At Treloweth Primary Academy, we teach English by following the Literary Curriculum (Literacy Tree). The Literary Curriculum from the Literacy Tree is a complete, thematic approach to the teaching of primary English that places children’s literature at its core.

As a whole-school approach, children explore 80 literary texts and experience at least 68 unique significant authors as they move through the school. This is in addition to the wealth of books they will encounter through reading sessions and story time. Texts are always selected for their quality and significance. There is a wide variety including classics, award-winning texts
(Carnegie, Kate Greenaway, Guardian, Newbery and Caldecott) and celebrated and significant authors such as children’s laureates and poet laureates. The range includes novels, novellas, picture books, wordless texts, narrative poems, playscripts and narrative non-fiction.

The Literacy Tree Curriculum approach provides complete coverage of all National Curriculum expectations for writing composition, reading comprehension, grammar, punctuation and vocabulary. All plans include engaging starting points to generate interest, engage and activate inference. These link to the books’ themes and employ elements of dramatic
conventions, which are maintained and addressed across the sequence. Plans include explicit grammar objectives so that the grammar skills for writing are seen in context and can be applied within writing. These are taught ‘discretely’ yet creatively, and still embedded firmly within the context of the book. In addition, planning integrates spelling investigations and activities, so that patterns and rules are explored, discovered and then used purposefully within writing. Built into the plans are a variety of shorter and longer writing opportunities that are purposeful and pertinent to particular points of text. Children are encouraged to write in role, with bias and for a distinct audience, rather than writing in one fixed genre for the whole planning sequence. Collectively the sequences help children build a literary repertoire; develop a knowledge of significant authors and prepares them for the subject content of critical reading at Key stage 3.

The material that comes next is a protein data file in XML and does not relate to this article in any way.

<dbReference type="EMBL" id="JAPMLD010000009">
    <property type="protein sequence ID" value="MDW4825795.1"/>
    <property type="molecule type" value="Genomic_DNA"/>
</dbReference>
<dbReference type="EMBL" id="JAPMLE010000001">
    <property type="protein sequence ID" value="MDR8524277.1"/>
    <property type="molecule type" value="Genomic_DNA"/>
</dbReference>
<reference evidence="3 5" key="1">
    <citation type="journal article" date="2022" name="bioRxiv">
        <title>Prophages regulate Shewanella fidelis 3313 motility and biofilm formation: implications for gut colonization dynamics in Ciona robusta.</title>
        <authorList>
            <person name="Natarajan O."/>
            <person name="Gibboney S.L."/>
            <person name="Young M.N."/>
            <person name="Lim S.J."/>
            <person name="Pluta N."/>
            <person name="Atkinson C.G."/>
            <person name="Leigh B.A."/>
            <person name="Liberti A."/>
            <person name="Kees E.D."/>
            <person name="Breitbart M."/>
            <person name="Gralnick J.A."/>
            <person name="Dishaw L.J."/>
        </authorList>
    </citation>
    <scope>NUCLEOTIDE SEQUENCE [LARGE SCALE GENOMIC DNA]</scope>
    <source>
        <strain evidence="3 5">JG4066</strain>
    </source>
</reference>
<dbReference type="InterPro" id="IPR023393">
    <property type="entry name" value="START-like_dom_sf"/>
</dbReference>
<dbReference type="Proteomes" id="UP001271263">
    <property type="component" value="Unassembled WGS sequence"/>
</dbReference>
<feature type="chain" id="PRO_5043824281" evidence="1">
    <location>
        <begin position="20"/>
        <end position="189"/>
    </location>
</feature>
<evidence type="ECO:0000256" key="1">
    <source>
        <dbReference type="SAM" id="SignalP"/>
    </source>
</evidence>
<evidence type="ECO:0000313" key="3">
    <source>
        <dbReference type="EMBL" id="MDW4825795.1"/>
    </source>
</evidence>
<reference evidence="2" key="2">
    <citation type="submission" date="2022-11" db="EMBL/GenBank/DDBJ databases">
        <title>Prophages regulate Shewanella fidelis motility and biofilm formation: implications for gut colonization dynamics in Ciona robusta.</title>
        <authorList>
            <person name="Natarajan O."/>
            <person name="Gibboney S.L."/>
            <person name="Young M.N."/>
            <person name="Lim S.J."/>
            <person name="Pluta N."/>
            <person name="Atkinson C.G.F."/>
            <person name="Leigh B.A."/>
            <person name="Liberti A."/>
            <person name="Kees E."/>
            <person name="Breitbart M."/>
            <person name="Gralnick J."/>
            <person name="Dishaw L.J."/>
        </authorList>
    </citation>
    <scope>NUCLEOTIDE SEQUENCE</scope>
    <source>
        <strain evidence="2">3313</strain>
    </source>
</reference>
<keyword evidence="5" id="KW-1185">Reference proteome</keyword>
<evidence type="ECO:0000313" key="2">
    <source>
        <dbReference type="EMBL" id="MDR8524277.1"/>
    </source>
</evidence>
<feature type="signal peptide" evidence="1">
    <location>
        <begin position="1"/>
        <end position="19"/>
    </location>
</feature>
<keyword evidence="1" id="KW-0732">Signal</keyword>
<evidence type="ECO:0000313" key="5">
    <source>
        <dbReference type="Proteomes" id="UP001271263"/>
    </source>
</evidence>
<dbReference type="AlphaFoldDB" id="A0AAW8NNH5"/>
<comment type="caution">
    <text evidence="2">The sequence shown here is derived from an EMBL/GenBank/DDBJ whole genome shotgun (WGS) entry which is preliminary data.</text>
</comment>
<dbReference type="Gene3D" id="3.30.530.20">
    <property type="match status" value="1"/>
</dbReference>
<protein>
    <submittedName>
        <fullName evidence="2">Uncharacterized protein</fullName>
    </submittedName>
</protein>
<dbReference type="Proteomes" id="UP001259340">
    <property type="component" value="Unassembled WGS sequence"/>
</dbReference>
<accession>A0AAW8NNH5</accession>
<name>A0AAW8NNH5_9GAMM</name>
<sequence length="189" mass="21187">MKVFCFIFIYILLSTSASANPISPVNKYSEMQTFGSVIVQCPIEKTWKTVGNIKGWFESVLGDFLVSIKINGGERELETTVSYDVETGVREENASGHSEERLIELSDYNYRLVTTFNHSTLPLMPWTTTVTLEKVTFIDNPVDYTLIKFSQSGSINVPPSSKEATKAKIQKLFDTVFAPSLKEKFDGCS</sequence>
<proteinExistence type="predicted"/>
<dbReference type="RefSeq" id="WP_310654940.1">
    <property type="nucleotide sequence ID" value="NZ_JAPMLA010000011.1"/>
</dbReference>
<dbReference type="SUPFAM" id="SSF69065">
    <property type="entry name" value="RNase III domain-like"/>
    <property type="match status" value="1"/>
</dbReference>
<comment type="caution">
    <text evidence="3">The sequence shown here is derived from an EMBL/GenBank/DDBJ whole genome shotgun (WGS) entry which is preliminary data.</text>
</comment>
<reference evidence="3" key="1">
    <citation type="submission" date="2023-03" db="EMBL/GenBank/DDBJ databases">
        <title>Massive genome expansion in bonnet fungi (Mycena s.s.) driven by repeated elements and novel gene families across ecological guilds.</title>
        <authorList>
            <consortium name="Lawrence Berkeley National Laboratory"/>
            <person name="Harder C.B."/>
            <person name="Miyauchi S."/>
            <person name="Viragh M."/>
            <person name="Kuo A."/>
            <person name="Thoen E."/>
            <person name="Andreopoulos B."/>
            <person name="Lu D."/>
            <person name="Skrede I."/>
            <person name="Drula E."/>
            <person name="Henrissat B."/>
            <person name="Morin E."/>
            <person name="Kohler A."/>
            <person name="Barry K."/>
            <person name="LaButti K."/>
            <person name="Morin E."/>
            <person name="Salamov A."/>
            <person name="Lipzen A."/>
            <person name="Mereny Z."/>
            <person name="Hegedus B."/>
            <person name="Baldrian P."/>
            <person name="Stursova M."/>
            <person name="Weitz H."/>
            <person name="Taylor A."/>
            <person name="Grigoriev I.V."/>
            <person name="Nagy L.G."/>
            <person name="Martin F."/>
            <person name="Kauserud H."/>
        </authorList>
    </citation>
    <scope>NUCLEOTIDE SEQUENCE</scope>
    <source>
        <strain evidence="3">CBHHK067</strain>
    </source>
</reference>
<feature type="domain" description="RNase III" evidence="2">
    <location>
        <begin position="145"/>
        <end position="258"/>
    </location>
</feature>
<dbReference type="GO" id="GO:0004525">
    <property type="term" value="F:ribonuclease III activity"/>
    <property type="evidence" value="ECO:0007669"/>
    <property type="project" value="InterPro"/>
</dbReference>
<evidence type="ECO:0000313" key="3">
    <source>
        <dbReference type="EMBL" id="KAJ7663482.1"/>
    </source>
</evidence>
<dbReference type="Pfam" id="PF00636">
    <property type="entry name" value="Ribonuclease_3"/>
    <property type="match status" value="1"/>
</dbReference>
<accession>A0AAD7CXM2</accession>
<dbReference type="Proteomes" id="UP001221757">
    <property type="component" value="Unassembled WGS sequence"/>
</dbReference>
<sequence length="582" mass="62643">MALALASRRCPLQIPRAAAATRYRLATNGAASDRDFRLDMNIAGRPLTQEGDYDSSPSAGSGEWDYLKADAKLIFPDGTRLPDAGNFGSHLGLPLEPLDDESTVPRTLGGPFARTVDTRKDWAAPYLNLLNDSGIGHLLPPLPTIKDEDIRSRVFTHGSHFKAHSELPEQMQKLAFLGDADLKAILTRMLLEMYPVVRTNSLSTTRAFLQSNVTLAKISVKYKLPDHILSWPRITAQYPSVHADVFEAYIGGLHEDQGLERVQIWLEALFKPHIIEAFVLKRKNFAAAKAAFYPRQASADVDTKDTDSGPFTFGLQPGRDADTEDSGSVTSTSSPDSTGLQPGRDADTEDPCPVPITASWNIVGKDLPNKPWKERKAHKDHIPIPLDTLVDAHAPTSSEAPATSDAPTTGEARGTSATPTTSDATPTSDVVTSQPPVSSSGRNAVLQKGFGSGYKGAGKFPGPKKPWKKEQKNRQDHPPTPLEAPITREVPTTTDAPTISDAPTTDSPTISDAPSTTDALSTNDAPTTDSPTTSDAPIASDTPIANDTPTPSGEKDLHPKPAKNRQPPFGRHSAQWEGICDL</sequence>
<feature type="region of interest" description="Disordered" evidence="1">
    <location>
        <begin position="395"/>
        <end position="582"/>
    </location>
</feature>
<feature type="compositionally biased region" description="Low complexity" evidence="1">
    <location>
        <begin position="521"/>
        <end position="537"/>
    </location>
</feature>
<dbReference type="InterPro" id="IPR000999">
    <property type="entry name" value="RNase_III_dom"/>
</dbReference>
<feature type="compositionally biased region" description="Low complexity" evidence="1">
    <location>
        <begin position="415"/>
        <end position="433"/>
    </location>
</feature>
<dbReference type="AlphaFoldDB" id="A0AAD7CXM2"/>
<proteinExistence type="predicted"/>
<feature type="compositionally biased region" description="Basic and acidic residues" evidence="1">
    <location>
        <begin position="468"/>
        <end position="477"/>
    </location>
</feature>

At our school, the Literacy Tree texts are mapped out across each year to ensure progression and National Curriculum coverage across all year groups.

Children will experience aspects of the National Curriculum on multiple occasions and will write for a range of audiences and purposes, embedding knowledge and skills by over-learning.

At a glance

• National curriculum guiding principles form the basis of planning
• Literacy Tree is our chosen scheme to support the delivery of teaching from EYFS to Year 6
• Writing is mapped across year groups in small sequential steps and end points identified (to know, do and experience) key skills and knowledge is revisited multiple times
• Treloweth ½ term Progression Documents plot Literacy Tree themes and books
• Each year group has short regular writing outcomes which lead to a larger piece of writing at the end of a unit
• Daily lessons activate prior knowledge, introduces, uses and applies specific vocabulary, learning is demonstrated through speaking, listening and writing
• Examples of work can be found on class website pages newsletters and display
• KS2 use Alan Peat ‘sentence types’ to further develop sentence structure and grammatical awareness
• Links to other subjects include: geography, science, history, RE